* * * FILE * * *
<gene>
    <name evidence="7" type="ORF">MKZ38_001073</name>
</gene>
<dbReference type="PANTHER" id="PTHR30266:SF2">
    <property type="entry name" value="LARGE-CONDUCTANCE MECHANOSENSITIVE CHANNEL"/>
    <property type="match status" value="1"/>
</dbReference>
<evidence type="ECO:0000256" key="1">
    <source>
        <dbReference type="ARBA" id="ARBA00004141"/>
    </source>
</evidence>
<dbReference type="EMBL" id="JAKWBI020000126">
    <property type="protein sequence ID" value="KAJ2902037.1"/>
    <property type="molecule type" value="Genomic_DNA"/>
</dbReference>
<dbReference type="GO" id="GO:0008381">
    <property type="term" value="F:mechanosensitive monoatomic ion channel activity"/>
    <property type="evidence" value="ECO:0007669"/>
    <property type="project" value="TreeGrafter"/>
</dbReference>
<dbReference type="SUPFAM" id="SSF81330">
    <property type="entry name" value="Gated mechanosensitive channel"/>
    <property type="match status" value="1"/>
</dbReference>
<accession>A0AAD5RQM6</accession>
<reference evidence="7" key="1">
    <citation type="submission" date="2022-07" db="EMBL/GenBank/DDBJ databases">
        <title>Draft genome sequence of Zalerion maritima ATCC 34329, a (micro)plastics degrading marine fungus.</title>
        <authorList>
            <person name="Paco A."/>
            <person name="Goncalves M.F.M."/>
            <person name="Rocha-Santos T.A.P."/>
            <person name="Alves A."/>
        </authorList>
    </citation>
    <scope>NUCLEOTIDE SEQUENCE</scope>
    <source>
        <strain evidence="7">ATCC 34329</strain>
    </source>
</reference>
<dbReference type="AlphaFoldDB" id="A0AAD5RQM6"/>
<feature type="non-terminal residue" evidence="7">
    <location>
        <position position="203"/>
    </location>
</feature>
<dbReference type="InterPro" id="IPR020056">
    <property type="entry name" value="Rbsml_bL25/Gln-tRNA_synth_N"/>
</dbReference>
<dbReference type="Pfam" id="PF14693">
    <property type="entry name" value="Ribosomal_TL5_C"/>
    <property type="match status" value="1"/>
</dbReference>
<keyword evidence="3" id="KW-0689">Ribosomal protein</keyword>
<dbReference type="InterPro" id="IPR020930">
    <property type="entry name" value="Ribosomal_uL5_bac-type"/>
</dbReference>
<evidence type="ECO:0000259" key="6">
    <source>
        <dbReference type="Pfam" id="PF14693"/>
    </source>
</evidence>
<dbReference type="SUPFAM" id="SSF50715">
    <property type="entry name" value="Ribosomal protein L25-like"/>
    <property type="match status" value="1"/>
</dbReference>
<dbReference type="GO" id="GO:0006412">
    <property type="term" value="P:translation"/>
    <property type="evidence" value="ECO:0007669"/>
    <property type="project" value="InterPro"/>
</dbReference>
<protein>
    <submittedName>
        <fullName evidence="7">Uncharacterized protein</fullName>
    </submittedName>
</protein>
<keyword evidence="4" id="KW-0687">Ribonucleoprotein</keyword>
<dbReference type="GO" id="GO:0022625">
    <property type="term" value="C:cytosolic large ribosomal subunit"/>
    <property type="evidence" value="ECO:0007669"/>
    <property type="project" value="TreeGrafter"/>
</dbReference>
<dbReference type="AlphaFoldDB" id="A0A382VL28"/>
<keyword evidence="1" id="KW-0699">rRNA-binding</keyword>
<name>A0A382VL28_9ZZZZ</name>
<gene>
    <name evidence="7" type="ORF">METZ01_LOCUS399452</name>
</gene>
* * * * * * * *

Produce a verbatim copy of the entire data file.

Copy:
<gene>
    <name evidence="7" type="ORF">MKZ38_001073</name>
</gene>
<dbReference type="PANTHER" id="PTHR30266:SF2">
    <property type="entry name" value="LARGE-CONDUCTANCE MECHANOSENSITIVE CHANNEL"/>
    <property type="match status" value="1"/>
</dbReference>
<evidence type="ECO:0000256" key="1">
    <source>
        <dbReference type="ARBA" id="ARBA00004141"/>
    </source>
</evidence>
<dbReference type="EMBL" id="JAKWBI020000126">
    <property type="protein sequence ID" value="KAJ2902037.1"/>
    <property type="molecule type" value="Genomic_DNA"/>
</dbReference>
<dbReference type="GO" id="GO:0008381">
    <property type="term" value="F:mechanosensitive monoatomic ion channel activity"/>
    <property type="evidence" value="ECO:0007669"/>
    <property type="project" value="TreeGrafter"/>
</dbReference>
<dbReference type="SUPFAM" id="SSF81330">
    <property type="entry name" value="Gated mechanosensitive channel"/>
    <property type="match status" value="1"/>
</dbReference>
<accession>A0AAD5RQM6</accession>
<reference evidence="7" key="1">
    <citation type="submission" date="2022-07" db="EMBL/GenBank/DDBJ databases">
        <title>Draft genome sequence of Zalerion maritima ATCC 34329, a (micro)plastics degrading marine fungus.</title>
        <authorList>
            <person name="Paco A."/>
            <person name="Goncalves M.F.M."/>
            <person name="Rocha-Santos T.A.P."/>
            <person name="Alves A."/>
        </authorList>
    </citation>
    <scope>NUCLEOTIDE SEQUENCE</scope>
    <source>
        <strain evidence="7">ATCC 34329</strain>
    </source>
</reference>
<dbReference type="AlphaFoldDB" id="A0AAD5RQM6"/>
<feature type="non-terminal residue" evidence="7">
    <location>
        <position position="203"/>
    </location>
</feature>
<dbReference type="InterPro" id="IPR020056">
    <property type="entry name" value="Rbsml_bL25/Gln-tRNA_synth_N"/>
</dbReference>
<dbReference type="Pfam" id="PF14693">
    <property type="entry name" value="Ribosomal_TL5_C"/>
    <property type="match status" value="1"/>
</dbReference>
<keyword evidence="3" id="KW-0689">Ribosomal protein</keyword>
<dbReference type="InterPro" id="IPR020930">
    <property type="entry name" value="Ribosomal_uL5_bac-type"/>
</dbReference>
<evidence type="ECO:0000259" key="6">
    <source>
        <dbReference type="Pfam" id="PF14693"/>
    </source>
</evidence>
<dbReference type="SUPFAM" id="SSF50715">
    <property type="entry name" value="Ribosomal protein L25-like"/>
    <property type="match status" value="1"/>
</dbReference>
<dbReference type="GO" id="GO:0006412">
    <property type="term" value="P:translation"/>
    <property type="evidence" value="ECO:0007669"/>
    <property type="project" value="InterPro"/>
</dbReference>
<protein>
    <submittedName>
        <fullName evidence="7">Uncharacterized protein</fullName>
    </submittedName>
</protein>
<keyword evidence="4" id="KW-0687">Ribonucleoprotein</keyword>
<dbReference type="GO" id="GO:0022625">
    <property type="term" value="C:cytosolic large ribosomal subunit"/>
    <property type="evidence" value="ECO:0007669"/>
    <property type="project" value="TreeGrafter"/>
</dbReference>
<dbReference type="AlphaFoldDB" id="A0A382VL28"/>
<keyword evidence="1" id="KW-0699">rRNA-binding</keyword>
<name>A0A382VL28_9ZZZZ</name>
<gene>
    <name evidence="7" type="ORF">METZ01_LOCUS399452</name>
</gene>